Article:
Governor Kelly Proclaims March as Kansas Biofuels Month
TOPEKA, Kan. – Recognizing the many benefits biofuels provide to the state’s economy, agricultural industry and environment, Governor Laura Kelly has proclaimed the month of March Biofuels Month in Kansas.
Support for renewable fuels flows from the governor’s office through her cabinet as Kansas Secretary of Agriculture Mike Beam praised the industry for its work providing high-quality products to producers and consumers alike.
“Biofuels are a meaningful contributor to Kansas agriculture by adding value to the Kansas economy,” Beam said. “The livestock industry appreciates the by-products biofuels provide in the form of DDGS and soybean meal, and consumers appreciate the clean-burning, affordable fuel choice. Biofuels are a meaningful partner in Kansas’ efforts toward long-term, sustainable agricultural prosperity.”
“Biofuels like ethanol don’t just benefit farmers. Fuels like E15, which contains 15 percent ethanol, provide drivers with more choices at the pump. E15 is a higher quality, lower cost, cleaner air option for vehicles 2001 and newer. Biofuels benefit consumers, farmers, fuel retailers, rural communities and our environment.” –Greg Krissek Kansas Corn CEO
Currently in Kansas, 11 fuel-grade ethanol plants annually produce more than 600 million gallons of clean-burning renewable ethanol, worth nearly $1 billion. These Kansas ethanol plants utilize 27 percent of all corn, and 30 percent of all grain sorghum grown in our state.
Similarly, biodiesel adds 63 cents per bushel to the value of Kansas soybeans. Kansas has one renewable diesel plant, and a state-of-the-art biodiesel plant opened in Wichita last year annually producing 60 million gallons of clean-burning biodiesel from locally grown soybeans.
“Renew Kansas is thankful for the Governor’s recognition of the Kansas biofuels industry which provides Kansans with a steady supply of renewable, affordable and environmentally-sound fuel with every fill up.” Renew Kansas Biofuels Association President and CEO Ron Seeber said.
The biofuels industry in Kansas supports schools and local governments with annual property tax payments of more than $10 million. The industry also provides Kansans with job opportunities as the average processing plant employs an average of 45 people.
Kansas Corn, Kansas Grain Sorghum, Kansas Soybeans and Renew Kansas Biofuels Association all partnered with Kansas Department of Agriculture to form the coalition for Governor Kelly to announce the statewide recognition of biofuels.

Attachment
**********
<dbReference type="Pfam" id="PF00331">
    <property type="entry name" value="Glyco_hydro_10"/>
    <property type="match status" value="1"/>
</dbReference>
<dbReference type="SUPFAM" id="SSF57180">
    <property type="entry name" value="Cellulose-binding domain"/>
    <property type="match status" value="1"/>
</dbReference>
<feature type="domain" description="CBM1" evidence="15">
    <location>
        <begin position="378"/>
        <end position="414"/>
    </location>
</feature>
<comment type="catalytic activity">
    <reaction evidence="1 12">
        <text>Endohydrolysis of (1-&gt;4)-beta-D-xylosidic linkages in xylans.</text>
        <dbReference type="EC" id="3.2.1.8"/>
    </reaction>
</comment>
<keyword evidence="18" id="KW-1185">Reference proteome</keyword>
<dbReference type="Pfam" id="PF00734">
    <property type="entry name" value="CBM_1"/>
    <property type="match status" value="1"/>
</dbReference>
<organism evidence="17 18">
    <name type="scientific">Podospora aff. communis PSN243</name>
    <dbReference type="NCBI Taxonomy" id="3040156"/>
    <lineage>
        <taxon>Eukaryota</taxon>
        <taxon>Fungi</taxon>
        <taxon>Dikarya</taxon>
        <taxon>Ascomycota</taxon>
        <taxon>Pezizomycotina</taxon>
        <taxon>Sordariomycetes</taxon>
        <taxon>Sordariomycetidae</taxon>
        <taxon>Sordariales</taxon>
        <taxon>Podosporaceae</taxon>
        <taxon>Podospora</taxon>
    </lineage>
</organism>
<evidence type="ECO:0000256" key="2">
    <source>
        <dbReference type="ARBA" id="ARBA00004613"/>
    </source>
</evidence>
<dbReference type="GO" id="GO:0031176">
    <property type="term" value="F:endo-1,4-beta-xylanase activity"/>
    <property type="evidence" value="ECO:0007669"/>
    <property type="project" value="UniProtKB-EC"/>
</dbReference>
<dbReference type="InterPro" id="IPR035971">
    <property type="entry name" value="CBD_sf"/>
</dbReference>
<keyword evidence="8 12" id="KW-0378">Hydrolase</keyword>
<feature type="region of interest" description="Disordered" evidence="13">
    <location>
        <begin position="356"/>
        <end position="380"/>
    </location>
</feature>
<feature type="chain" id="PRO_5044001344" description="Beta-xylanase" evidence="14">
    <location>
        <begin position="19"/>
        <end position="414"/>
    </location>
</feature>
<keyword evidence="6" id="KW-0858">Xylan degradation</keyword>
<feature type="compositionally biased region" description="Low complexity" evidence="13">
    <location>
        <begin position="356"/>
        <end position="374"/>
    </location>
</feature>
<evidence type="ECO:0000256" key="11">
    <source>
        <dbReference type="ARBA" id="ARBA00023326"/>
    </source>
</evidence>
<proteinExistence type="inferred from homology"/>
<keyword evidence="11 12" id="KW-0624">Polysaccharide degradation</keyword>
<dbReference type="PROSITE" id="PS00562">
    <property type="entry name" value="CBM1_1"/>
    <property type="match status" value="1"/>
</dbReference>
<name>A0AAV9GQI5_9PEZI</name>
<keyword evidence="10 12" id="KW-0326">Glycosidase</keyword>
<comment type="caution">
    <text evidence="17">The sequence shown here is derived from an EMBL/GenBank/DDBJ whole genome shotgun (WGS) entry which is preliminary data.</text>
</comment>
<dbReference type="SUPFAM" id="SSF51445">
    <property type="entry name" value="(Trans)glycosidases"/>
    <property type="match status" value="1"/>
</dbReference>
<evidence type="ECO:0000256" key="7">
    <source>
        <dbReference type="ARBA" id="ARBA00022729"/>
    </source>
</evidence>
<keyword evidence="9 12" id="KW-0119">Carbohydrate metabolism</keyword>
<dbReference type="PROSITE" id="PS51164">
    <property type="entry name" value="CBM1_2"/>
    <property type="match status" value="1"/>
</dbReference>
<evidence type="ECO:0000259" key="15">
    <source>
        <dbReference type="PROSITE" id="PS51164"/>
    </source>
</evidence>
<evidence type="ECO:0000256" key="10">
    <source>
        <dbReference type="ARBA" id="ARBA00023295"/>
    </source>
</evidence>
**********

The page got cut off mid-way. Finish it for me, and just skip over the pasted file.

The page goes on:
The aforementioned organizations will promote biofuels month through social media channels using the hashtag, #KSBiofuels, as well as disperse industry facts and statistics to media and stakeholders across the state.
Quotes from the organizations instrumental in establishing biofuels month are listed below:
Greg Krissek Kansas Corn CEO: “Biofuels like ethanol don’t just benefit farmers. Fuels like E15, which contains 15 percent ethanol, provide drivers with more choices at the pump. E15 is a higher quality, lower cost, cleaner air option for vehicles 2001 and newer. Biofuels benefit consumers, farmers, fuel retailers, rural communities and our environment.”
Kent Winter President of Kansas Grain Sorghum Producers Association: “The symbiotic partnership between Kansas farmers, agribusiness and the biofuel sector is a powerful contributor to our local economies and is a key component to helping make this country energy-independent.”
Dennis Gruenbacher Kansas Soybean Commission National Biodiesel Board Member, Andale, Kan.: “America’s first and only energy source to earn the title of ‘advanced biofuel’ from the Environmental Protection Agency, biodiesel blends can be used in any diesel engine without modification. Last year, biodiesel production used the oil from more than 690 million bushels of soybeans, which was more than 35 percent of the U.S. soybean-oil supply. That kind of domestic demand is vitally important to soybean farmers right now.”